Friday, March 15, 2019

Tasting Spring Wines...

The Goddess of Wine and an enthusiastic group of tasters had some fun at the Morro Bay Wine Seller on March 13th. The idea was to introduce my students to wines with which they were probably not familiar, and that would be fun additions to a beautiful Spring season. So, what wines pair with lighter foods, afternoons on the patio, and tasty grilled foods?
NV Nino Franco ‘Rustico’ Prosecco Superiore, Valdobbiadene, Veneto, Italy – Prosecco is a sparkling white wine from north-eastern Italy, specifically the Veneto and Friuli-Venezia Giulia wine regions. It is also the informal name for the grape variety used to make these wines, which is known officially as Glera. Since July 2009, the name 'Prosecco' has been regulated and protected under DOC law, ensuring that wines labeled with the name come only from the specified areas of north-eastern Italy.

2017 Citra Trebbiano d’Abruzzo, Italy – Trebbiano d'Abruzzo is the Abruzzo region of Central Italy's dry white wine appellation partner to its iconic red, Montepulciano d'Abruzzo. It is the only DOC in Abruzzo specializing exclusively in white wine. According to the official DOC laws, a Trebbiano d'Abruzzo wine must be made from at least 85 to 100 percent of Trebbiano Toscano or Trebbiano Abruzzese or a combination of the two grapes. Trebbiano Toscano is also known as Ugni Blanc, a grape originating in Italy, but used to great effect in France, specifically in Cognac and Armagnac.

2014 Orsetto Oro Pecorino Terre de Chieti IGP, Casal Thaulero, Italy – Pecorino, an ancient grape indigenous to Abruzzo, has been recently rediscovered. The wine is bright straw-yellow, with floral hints of acacia, exotic fruit notes, and balsamic nuances.

2016 Kerner, Alto Adige, Valle Isarco DOC, Italy – Kerner is a hybrid of Schiava and Riesling created in Weinsberg (Germany) around 1930. It likes the light, gravelly and sandy soils of the higher altitude, sunny hillsides of the mid Valle Isarco in the northern Italian region of Alto Adige. Despite their late ripening period, these grapes make a bright straw yellow color with greenish shimmer. The bouquet is fruity, with white peach and grapefruit. On the palate it is full, fruity and fresh.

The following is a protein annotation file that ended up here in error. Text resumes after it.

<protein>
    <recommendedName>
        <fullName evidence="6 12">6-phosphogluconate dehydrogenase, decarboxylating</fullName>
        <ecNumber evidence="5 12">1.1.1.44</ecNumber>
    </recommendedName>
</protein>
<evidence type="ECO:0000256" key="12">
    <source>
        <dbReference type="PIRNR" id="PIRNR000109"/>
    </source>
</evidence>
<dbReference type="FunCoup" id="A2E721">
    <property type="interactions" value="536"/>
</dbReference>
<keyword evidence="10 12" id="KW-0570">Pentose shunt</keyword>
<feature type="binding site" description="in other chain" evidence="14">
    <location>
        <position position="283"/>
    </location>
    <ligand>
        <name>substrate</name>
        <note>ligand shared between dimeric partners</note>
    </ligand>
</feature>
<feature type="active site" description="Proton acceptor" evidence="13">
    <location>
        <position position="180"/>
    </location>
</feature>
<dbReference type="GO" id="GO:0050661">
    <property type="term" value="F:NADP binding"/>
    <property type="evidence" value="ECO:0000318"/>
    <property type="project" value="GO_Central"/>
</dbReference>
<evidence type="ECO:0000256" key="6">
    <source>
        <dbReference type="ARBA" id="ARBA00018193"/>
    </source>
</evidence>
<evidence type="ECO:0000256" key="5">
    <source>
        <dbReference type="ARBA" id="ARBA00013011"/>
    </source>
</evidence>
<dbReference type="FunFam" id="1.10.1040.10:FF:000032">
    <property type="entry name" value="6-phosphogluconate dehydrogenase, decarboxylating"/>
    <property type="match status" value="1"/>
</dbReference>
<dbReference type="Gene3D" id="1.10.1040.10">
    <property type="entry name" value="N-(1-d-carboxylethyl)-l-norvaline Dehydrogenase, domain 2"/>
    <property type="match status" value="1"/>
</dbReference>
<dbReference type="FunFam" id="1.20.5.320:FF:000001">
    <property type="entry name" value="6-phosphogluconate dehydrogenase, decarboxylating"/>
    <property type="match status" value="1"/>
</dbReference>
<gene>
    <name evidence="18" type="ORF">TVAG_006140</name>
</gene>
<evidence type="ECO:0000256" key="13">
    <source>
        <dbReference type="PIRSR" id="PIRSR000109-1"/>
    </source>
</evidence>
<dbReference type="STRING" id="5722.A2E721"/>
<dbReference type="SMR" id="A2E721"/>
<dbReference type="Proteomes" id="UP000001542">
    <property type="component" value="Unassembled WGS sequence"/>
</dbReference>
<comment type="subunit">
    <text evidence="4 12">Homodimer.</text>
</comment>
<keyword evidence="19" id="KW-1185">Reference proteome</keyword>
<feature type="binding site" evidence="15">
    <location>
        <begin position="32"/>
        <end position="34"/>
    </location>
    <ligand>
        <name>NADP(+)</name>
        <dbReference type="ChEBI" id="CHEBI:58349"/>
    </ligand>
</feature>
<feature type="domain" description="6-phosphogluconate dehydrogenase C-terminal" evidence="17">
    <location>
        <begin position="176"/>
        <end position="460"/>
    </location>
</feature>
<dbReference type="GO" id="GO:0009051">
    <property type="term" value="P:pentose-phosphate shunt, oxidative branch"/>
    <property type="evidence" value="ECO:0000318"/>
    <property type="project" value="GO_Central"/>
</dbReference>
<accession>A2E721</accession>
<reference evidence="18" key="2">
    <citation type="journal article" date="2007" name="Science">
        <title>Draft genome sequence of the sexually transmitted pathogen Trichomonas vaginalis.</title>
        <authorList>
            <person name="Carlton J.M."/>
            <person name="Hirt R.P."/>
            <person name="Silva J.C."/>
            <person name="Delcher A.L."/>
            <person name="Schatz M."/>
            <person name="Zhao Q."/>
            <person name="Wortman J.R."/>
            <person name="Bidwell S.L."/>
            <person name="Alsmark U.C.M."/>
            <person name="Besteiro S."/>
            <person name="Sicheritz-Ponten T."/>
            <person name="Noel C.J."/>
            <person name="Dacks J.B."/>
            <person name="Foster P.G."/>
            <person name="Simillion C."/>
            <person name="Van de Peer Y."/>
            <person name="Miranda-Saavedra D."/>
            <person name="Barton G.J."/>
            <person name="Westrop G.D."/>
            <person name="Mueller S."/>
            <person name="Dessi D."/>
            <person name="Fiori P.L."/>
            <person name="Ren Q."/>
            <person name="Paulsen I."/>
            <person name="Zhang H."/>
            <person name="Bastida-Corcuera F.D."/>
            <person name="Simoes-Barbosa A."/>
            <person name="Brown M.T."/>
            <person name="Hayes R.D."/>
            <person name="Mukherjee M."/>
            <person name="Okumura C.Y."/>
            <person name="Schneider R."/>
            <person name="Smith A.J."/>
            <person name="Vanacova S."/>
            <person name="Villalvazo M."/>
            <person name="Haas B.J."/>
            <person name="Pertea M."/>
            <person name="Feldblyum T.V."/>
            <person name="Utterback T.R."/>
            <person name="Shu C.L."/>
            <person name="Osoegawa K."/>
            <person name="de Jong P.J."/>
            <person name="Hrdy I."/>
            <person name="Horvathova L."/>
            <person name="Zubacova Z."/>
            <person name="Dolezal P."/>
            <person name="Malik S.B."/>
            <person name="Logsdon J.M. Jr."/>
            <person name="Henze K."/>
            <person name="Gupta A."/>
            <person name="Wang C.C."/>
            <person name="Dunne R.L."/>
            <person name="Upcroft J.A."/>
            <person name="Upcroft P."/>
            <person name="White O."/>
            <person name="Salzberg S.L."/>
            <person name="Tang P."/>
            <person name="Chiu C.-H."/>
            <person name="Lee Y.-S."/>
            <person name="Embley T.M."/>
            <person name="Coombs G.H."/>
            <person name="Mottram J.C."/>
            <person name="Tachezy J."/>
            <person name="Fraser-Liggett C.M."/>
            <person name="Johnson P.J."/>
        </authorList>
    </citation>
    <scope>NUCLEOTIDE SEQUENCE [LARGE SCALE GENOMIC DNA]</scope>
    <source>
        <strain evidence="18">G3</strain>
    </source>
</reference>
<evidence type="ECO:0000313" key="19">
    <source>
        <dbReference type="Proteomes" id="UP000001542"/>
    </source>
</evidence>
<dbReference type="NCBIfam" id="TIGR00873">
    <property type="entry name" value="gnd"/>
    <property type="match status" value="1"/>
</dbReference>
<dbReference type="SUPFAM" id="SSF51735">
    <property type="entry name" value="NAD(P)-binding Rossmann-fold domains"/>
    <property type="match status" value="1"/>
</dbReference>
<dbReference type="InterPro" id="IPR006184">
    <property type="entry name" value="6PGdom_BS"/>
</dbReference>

2015 Domaine Eugene Carrel & Fils Jongieux Gamay, Cuvée Prestige, Vieilles vignes, Savoie, France – Gamay is an ancient light-bodied red wine similar to Pinot Noir. It has been mentioned in wine history since the 1300’s, and is known best for the Beaujolais Nouveau wines that show up the third week of November. In this wine, made in the region of Savoie, whole clusters were sent into the vat after sorting, resulting in semi-carbonic maceration in temperature-controlled vats for 10 to 12 days, after which it went through malolactic fermentation, and aged on fine lees until bottling.

2014 Gianni_Doglia ‘Bosco Donne’ Barbera d’Asti DOCG, Italy – Barbera is a dark-skinned wine grape variety found in several Italian wine regions, including its native Piedmont, Emilia-Romagna, Puglia, Campania and even the island regions, Sicily and Sardinia. At the turn of the 21st Century, it was Italy's third most-commonly planted red wine grape. When young, most Barbera wines have a bright-red cherry character, soft tannins and a certain roundness. When matured in barrel and allowed to age in bottle for a few years, this turns to a denser, sour-cherry note.

Happy Spring Drinking!

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